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Summary:

A new system developed at MIT, which was inspired by how a group of super-fast quadcopter drones gathered information, uses a camera to analyze robots’ surroundings a 1,000 times a second.

USC Viterbi robot open house
photo: Signe Brewster

It is safe driving practice to keep your eyes on the road constantly. But when a robot relies on a camera to see its surroundings, it might only update its view of the world every .2 seconds. That leaves enough time for an unexpected obstacle to appear and bam! — a collision.

A new system out of MIT updates camera vision for robots so that they can update their view of the world up to 1,000 times a second. Instead of comparing one image to the next to judge if an obstacle has entered the frame, a computer looks for changes in light in what the camera sees.

“Each pixel acts as an independent sensor,” research scientist Andrea Censi said in a release. “When a change in luminance — in either the plus or minus direction — is larger than a threshold, the pixel says, ‘I see something interesting’ and communicates this information as an event. And then it waits until it sees another change.”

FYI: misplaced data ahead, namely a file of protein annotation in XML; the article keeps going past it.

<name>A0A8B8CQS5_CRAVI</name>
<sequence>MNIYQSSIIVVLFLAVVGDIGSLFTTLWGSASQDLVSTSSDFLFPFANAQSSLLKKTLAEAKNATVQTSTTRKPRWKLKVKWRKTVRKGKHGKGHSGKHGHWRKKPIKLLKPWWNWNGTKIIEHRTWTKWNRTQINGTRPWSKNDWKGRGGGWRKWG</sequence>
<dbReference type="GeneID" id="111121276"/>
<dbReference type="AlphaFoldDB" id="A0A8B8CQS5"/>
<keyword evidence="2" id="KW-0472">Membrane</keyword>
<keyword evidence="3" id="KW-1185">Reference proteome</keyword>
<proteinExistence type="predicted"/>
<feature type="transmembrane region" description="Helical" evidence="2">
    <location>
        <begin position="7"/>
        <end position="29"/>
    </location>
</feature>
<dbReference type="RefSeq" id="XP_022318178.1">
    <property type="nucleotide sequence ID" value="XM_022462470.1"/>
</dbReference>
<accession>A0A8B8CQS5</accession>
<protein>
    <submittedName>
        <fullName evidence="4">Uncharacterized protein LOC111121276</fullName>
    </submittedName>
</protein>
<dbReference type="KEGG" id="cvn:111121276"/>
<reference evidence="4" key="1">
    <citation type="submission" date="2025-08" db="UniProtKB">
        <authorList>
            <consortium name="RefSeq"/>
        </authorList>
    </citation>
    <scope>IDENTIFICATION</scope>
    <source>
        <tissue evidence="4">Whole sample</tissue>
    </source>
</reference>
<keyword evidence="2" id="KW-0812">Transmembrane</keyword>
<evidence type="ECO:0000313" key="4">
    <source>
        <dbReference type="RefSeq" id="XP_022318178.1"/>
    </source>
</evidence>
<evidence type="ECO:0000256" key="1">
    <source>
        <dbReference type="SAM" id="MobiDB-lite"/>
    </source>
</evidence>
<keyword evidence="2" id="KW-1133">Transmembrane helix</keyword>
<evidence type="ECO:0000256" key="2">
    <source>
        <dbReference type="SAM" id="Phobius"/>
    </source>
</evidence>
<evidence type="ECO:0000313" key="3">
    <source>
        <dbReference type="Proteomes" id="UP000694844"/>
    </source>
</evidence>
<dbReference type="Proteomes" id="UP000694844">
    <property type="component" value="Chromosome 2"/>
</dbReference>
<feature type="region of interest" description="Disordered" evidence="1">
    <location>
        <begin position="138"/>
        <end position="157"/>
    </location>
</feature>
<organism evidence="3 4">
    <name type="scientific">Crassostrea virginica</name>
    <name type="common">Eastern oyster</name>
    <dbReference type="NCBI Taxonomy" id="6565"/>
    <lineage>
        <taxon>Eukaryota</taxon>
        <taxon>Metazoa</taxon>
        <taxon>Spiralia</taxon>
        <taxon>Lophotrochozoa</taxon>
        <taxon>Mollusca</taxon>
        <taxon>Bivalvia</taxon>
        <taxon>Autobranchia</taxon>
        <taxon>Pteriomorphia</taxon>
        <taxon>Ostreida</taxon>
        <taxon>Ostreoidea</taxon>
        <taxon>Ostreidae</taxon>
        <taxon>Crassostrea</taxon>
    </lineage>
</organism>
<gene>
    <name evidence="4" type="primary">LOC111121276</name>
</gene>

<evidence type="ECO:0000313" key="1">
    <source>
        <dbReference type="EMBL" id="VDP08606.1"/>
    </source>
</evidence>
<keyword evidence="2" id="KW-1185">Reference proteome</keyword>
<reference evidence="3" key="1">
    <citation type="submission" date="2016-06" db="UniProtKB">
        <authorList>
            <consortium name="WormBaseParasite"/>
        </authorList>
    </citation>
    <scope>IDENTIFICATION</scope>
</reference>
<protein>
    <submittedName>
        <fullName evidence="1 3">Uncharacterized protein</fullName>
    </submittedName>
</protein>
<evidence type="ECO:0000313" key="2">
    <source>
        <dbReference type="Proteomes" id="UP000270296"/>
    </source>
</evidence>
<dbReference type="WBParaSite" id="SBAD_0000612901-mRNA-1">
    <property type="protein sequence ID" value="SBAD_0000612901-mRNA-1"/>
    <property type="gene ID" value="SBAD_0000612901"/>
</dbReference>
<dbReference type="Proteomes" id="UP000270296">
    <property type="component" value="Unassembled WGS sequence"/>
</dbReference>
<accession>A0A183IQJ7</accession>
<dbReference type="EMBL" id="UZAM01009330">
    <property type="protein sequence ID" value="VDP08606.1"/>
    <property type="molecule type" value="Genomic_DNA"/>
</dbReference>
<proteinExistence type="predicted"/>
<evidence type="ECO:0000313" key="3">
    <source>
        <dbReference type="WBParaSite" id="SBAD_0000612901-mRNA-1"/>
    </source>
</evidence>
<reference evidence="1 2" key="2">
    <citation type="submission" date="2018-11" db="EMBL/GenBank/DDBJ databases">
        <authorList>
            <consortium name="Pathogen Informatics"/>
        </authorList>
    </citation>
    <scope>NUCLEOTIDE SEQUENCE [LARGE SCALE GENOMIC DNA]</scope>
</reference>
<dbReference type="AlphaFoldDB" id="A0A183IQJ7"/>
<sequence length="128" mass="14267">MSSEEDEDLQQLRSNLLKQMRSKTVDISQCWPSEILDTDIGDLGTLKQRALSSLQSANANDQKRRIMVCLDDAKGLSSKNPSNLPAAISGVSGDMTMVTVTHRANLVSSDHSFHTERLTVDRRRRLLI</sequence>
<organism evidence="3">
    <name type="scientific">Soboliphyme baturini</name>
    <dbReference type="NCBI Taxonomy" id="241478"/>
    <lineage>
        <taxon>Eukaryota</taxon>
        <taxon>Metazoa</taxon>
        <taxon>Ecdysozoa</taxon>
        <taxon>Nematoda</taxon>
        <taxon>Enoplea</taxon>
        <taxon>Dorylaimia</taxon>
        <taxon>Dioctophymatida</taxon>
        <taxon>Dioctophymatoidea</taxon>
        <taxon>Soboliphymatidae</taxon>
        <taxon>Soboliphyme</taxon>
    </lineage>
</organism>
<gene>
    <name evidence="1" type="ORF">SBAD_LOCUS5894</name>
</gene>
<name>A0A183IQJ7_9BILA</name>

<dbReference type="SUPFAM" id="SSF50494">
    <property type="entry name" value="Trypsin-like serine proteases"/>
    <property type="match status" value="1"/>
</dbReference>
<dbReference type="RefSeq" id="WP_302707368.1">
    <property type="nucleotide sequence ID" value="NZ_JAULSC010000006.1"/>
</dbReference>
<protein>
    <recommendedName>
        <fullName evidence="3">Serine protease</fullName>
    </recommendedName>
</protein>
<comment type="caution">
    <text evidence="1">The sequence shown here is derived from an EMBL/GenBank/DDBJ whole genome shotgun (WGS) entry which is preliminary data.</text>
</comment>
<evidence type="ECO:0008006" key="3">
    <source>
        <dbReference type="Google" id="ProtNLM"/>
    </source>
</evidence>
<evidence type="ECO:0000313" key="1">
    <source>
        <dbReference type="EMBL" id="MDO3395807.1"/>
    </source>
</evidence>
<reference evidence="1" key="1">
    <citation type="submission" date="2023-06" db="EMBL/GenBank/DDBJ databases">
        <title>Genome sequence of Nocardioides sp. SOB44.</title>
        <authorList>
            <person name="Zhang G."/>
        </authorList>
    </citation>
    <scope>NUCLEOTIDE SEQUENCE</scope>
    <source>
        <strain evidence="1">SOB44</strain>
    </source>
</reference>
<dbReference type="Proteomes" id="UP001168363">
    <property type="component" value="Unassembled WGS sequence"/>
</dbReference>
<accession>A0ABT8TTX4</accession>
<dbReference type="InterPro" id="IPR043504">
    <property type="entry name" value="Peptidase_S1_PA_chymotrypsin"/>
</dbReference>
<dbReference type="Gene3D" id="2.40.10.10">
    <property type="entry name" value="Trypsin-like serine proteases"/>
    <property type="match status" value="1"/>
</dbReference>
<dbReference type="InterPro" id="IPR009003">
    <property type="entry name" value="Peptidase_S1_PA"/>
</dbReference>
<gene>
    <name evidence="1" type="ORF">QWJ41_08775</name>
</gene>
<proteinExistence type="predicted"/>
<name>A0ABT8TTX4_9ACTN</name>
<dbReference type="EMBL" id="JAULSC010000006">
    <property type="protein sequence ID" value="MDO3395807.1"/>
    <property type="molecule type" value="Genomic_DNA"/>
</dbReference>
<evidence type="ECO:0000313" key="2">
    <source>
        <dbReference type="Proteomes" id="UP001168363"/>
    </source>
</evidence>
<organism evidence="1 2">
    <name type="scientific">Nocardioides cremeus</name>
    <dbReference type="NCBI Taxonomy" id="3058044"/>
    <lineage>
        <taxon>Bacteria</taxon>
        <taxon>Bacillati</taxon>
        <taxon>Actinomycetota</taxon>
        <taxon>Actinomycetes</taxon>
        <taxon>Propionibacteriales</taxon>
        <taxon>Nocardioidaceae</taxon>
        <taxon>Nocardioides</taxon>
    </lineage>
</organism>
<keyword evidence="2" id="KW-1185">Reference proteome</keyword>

The camera’s pixels report the light they see 1,000,000 times a second. Instead of generating an exact view of the entire picture, the computer picks out several interesting examples of light changes and makes estimates about the robot’s location. Every thousandth of a second, it then selects the most likely estimate and treats it as the robot’s actual location.

The MIT team is still tweaking the system to help it understand what is should do when it spots an obstacle. But if it succeeds, it could help the development of robots that can respond to the world even when moving at high speeds; an important quality if they are expected to work safely with and around humans.